This is an older book covering Led Zeppelin and focusing on the depraved side of big rock band tours. Although virtually any book about Motley Crue or Guns'n'Roses will do the same thing (and Duff McKagan's book does quite a bit more), this book may have done it first and does it best. You can read a lot of autobiographies and biographies that follow the same pattern of success, debauchery and redemption and it all gets a little tiring (so stick to your favorite acts), but this one hits all the right notes.

6. Eye Mind by Paul Drummond

The story of the 13th Floor Elevators is so good, that you don't have to listen to one note of their music to enjoy the tale. This is also true of the documentary film "You're Gonna Miss Me" which focuses on singer Roky Erickson. This band lifted psychedelic music to unheard levels and still sounds shockingly fresh and vibrant today. But the story of the sixties and what they went through in Texas is amazing. This kind of thing just does not happen anymore which is a very good thing from a human point of view, but there is something about the art that fights its way through this mess that makes for some of the most compelling music around.

7. No Irish, No Blacks, No Dogs by John Lydon

This is the story of Johnny Rotten and John Lydon the youth and John Lydon the elder. Of course there is plenty of that acerbic wit and acerbic commentary that one expects with Mr. Lydon. The stories are good from his good taste in music as a teen (Can, Van der Graaf Generator, Hawkwind) to the Sex Pitols and Public Image and beyond. Sadly Malcolm McLaren did not live to write his rebuttal to the harsh criticism of Mr. Lydon, but perhaps he really did not have a position to defend.

8. Please Kill Me - the Uncensored Oral History of Punk by Legs McNeil and Gillian McCain.

While the snippets of interviews edited together to tell a story is not my favorite style of writing, the technique works brilliantly here. I have read of complaints of the facts, but this is simply a collection of memories of many of the pivotal players surrounding the CBGBs scene of the seventies. McNeil was one of the founders of Punk magazine so he knows where the bodies are buried and which walking dead are worth interviewing. Entertaining and insightful, the New York scene gets a little overblown at times, but this is a must read.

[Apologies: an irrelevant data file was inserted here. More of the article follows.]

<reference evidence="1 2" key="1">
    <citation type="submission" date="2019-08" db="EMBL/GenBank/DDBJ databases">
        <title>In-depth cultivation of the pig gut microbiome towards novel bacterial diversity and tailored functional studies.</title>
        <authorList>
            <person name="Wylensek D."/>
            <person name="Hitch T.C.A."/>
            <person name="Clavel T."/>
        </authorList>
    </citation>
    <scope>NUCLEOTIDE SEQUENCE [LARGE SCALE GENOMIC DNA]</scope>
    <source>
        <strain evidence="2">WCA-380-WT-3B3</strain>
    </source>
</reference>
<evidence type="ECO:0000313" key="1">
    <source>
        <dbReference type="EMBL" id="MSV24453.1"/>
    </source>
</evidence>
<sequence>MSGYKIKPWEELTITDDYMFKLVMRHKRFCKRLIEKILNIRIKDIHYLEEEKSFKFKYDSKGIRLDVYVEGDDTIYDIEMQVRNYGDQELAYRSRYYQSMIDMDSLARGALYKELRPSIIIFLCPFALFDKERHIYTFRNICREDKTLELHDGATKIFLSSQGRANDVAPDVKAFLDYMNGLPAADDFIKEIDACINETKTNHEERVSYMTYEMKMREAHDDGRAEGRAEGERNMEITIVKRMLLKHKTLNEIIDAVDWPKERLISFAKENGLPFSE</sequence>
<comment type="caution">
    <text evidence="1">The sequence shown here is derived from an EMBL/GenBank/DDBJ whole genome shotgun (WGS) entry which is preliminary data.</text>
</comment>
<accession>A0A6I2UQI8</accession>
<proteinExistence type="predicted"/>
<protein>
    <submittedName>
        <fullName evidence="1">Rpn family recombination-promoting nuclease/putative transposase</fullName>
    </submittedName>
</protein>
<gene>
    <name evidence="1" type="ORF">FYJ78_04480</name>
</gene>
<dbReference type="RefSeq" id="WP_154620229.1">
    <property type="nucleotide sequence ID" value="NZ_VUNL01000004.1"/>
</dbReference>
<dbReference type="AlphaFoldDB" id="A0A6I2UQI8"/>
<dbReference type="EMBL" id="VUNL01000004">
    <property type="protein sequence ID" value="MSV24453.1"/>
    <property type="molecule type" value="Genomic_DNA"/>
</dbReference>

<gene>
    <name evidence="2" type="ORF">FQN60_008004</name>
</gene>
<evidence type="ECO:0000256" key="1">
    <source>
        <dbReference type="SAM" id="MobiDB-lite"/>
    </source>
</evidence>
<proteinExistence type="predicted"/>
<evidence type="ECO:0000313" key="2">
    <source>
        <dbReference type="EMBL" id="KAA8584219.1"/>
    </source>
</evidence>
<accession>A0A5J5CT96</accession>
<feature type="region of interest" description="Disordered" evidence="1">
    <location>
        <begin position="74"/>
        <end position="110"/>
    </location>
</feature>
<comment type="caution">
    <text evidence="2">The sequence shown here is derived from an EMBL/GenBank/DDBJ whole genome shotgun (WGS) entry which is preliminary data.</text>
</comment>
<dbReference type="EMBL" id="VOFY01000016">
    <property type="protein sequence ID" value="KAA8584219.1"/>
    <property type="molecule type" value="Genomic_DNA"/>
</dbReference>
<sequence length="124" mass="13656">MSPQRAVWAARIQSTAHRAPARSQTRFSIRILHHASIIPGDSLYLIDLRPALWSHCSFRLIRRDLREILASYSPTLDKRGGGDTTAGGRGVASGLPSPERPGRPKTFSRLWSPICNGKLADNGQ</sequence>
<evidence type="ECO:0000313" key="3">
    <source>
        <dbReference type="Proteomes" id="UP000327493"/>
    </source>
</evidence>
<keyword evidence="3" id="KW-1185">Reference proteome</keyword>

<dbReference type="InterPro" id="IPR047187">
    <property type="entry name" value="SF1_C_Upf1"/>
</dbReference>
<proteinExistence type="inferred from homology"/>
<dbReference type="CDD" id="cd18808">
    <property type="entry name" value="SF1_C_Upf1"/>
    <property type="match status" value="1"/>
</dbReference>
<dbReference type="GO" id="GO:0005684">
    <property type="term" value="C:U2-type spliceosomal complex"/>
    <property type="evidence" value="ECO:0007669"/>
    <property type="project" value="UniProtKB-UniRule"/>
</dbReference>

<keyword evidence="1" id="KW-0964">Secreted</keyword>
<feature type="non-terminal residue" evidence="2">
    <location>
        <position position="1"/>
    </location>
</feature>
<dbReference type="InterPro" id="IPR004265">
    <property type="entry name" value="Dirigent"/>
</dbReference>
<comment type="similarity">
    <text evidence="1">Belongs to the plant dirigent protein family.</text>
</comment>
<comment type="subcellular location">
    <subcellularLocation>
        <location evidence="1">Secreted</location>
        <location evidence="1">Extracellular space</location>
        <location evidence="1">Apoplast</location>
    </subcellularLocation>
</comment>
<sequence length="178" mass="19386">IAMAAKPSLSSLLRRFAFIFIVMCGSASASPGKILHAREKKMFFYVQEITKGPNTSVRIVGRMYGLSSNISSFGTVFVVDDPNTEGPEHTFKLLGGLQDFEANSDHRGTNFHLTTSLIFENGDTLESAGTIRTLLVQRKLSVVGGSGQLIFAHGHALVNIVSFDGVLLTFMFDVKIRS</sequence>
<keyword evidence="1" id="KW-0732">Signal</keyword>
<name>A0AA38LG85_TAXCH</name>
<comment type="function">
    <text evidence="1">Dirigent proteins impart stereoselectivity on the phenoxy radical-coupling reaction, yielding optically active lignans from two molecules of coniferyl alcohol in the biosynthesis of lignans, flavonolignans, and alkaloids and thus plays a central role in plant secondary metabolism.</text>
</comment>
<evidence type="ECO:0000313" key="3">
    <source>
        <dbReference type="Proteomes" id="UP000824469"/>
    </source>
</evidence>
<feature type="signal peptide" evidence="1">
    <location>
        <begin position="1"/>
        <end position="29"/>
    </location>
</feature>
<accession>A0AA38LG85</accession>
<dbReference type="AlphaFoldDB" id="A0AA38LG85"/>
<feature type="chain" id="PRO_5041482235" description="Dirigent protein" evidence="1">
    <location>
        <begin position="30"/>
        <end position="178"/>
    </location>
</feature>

9. England's Dreaming by Jon Savage.
If you prefer the British birth of punk history over the NYC history, look no further than this important book. Savage covers a fair amount of ground in full detail. His observations are sharp and his stories are gripping. He brings a better focus into the birth of punk as a result of a reaction to the woeful state of pop music and charted hits of the mid 70s and NOT the excesses of the progressive scene. I have read a lot of books on punk rock and if you only want to read one, start and finish right here.

10. Tropical Truth by Caetano Veloso.

'A Story of Music & Revolution in Brazil' is the subtitle of this fine work. Veloso wrote this in his native Portugese and of course I read the English translation. I am not sure I have read a sharper translation anywhere. This reads like the work of a great scholar and not 'the Brazilian Bob Dylan'. Although his musical career is covered, the political and social times of the country and the Tropicalia movement is the main topic here. Veloso and Gilberto Gil spent time in jail and exile due to their music and cultural importance in Brazil. It is a fabulous story and again, this may be the most literate book in my entire music collection.

And if I had more room I would add the Keith Richards autobiography, the Iggy Pop biography (Trynka), the Rick Brown autobiography of the Misunderstood (Like Misunderstood), Electric Eden by Rob Young (I think, as it's on my to read list), and others.


Chris said...

I'll have to check a couple of these out. The only one I've read is "Please Kill Me", which I thoroughly enjoyed.

David Hintz said...

I also forgot to mention the writings of Richie Unterberger which are enjoyable and sometimes exhaustive. I saw him lecture with sound and film on the Velvet Underground at the Library of Congress and was blown away with the material he had. So hopefully he'll be back to do that again some time.